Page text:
The Japanese Military's Threat to Americans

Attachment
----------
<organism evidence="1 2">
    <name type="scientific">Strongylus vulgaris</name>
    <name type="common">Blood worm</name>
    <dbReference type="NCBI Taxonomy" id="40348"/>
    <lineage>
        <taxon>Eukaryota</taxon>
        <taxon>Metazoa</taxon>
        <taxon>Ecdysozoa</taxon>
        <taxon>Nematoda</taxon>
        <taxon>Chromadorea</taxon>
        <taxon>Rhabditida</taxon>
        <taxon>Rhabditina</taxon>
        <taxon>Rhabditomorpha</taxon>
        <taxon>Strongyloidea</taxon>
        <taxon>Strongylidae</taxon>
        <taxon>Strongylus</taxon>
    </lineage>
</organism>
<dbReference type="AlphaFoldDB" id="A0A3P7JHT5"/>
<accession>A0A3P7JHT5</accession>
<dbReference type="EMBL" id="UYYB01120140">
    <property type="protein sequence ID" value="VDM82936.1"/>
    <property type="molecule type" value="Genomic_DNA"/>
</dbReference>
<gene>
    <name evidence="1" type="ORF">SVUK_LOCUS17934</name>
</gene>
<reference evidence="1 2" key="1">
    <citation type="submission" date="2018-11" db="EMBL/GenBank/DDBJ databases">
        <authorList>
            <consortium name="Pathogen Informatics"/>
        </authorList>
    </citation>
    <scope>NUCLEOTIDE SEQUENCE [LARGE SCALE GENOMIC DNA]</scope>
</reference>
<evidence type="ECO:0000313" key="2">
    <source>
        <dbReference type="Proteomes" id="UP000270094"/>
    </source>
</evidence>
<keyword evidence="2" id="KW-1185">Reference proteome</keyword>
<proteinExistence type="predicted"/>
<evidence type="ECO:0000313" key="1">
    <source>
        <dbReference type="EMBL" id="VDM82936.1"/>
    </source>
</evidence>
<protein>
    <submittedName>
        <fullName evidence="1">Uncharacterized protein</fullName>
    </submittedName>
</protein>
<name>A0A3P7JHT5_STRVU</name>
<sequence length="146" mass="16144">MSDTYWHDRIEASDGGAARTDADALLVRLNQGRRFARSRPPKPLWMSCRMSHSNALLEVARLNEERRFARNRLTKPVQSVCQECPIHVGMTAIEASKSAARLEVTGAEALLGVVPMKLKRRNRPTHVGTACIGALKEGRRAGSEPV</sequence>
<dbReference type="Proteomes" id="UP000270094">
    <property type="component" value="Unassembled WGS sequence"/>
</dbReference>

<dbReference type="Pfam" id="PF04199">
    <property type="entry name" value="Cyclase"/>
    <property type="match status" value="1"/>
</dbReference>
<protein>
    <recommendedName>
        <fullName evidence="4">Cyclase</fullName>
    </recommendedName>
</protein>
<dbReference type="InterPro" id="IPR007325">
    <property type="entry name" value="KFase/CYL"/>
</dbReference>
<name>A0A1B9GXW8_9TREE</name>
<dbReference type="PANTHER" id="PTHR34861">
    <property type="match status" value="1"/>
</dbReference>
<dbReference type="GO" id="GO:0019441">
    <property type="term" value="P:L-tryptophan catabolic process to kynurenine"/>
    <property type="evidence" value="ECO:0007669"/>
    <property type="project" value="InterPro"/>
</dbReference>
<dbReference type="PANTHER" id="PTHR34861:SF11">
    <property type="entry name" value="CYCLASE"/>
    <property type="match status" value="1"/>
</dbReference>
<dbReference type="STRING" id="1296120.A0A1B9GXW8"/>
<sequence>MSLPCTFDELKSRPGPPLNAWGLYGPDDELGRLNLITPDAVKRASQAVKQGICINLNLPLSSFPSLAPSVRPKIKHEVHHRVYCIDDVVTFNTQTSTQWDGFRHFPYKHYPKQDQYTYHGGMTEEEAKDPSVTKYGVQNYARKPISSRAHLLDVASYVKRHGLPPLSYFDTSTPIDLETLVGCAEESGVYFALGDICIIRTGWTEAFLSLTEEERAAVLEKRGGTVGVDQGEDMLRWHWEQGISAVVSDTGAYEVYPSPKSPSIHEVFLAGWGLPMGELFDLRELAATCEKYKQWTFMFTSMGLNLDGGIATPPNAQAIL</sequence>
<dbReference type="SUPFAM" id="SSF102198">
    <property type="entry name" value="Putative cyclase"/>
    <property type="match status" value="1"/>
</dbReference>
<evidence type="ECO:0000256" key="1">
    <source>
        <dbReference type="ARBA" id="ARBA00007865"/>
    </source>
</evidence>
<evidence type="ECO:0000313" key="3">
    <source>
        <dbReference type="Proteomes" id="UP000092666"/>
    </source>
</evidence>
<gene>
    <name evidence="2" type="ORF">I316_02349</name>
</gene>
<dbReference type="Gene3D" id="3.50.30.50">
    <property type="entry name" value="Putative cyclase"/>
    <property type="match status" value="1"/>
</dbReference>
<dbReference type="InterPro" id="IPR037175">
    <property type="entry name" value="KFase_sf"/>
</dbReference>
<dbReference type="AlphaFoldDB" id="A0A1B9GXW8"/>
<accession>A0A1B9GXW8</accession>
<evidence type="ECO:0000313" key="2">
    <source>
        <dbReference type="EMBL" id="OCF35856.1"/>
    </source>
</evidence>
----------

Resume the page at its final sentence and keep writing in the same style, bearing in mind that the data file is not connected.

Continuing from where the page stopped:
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The Japanese Military's Threat to Americans The war in the Pacific was unlike the European and Mediterranean campaigns. Throughout the European campaign the allied forces focused on strategic bombing and ground forces. Tank usage was more evident during the African and European theatres also. There were many changes in warfare that occurred during World War II. Warfare in the African and European theatre was fought mainly in the air and on ground. Due, in part, to the landscape of the Pacific warfare evolved: sophistication in technology and weaponry increased, heated struggles with a fanatical enemy, and increased coordination between air and naval support. Island hopping became the paradigm in the Pacific, naval and air support would lead the way. The U.S. Navy moved into the Pacific in 1942. “Americans combined air, land, and sea forces for tremendous strides across the ocean.”# The navy fighter planes and bombers would inflict serious damage upon the Japanese navy. “In one day aircraft sank all the transports and four destroyers; the Japanese lost 3,000 soldiers and most of the 51st Division’s staff.”# Naval craft moved troops and planes into the Pacific. Fighter planes and bombers cleared the way for the oncoming fleets. This led to the ability of the American forces to begin taking strategic islands. Sledge described naval support, “H-hour, 0800. Long jets of red flame mixed with thick black smoke rushed out of the muzzles of the huge battleships’ 16-inch guns…The giant shells tore through the air toward the island, roaring like locomotives.”# The bombardment of the beaches was necessary due to the resistance of Japanese forces that protected them. “On the reef and beach amtracs and DUKW’s burned while Japanese machine-gun fire went splashing through the water.”# American forces would secure islands while sea and air forces worked hand in hand supplying the troops. Supplies were received from sea through amphibious landings and air drops. The air and naval forces proved effective due to the sophistication of technology and weaponry they carried. New technology allowed the allied forces to land on the beaches from carriers out at sea. Problems arose when low tides stranded Higgins boats on reefs far from the beaches. “…lowered water levels caused Higgins boats (LCVP: Landing Craft, Vehicle and Personnel) to strand on the reef… the use of amphibian tractors (LVTs: Landing Vehicles, Tracked; assault amphibians) to carry the troops across the reef.

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